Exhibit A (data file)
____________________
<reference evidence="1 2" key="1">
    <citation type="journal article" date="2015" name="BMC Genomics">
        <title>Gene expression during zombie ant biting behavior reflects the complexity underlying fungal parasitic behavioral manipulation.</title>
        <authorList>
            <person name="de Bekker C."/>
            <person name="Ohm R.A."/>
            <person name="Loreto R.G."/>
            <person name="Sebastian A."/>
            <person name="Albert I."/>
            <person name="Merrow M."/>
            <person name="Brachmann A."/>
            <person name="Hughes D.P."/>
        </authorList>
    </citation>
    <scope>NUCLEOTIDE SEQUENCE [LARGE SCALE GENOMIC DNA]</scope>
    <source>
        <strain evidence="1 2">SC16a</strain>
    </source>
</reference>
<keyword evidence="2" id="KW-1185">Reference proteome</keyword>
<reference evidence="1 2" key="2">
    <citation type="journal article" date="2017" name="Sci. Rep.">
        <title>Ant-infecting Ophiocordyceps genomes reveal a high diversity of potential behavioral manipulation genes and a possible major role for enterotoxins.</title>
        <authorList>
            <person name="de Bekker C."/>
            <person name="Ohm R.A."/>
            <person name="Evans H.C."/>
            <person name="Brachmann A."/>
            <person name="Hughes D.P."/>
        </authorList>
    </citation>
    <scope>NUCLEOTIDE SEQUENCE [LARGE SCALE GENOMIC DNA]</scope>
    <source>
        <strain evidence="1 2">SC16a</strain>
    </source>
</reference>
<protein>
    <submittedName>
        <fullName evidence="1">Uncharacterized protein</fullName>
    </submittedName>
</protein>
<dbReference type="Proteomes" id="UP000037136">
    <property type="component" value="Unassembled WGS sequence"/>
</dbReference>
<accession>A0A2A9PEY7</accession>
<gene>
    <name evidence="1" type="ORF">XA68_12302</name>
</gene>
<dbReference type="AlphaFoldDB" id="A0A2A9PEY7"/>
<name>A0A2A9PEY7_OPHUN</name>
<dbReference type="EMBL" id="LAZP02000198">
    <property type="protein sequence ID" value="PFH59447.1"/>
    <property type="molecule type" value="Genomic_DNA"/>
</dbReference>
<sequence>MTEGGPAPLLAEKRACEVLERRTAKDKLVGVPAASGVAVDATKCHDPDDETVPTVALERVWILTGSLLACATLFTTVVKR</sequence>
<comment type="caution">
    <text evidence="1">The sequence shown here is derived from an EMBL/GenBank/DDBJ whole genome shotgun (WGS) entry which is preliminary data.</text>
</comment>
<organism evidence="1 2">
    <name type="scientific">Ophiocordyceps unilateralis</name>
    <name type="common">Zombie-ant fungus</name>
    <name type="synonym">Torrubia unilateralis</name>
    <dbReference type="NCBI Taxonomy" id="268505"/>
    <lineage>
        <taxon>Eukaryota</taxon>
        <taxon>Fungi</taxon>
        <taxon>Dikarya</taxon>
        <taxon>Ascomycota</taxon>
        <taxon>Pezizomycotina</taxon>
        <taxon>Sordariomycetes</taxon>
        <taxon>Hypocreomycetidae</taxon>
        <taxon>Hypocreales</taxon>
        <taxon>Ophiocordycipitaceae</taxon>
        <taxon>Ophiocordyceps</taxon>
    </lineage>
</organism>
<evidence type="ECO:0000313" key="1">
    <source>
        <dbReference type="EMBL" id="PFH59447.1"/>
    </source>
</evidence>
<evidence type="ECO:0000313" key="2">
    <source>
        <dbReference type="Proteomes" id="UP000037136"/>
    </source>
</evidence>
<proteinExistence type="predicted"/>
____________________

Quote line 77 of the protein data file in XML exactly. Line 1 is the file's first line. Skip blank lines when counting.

<evidence type="ECO:0000313" key="1">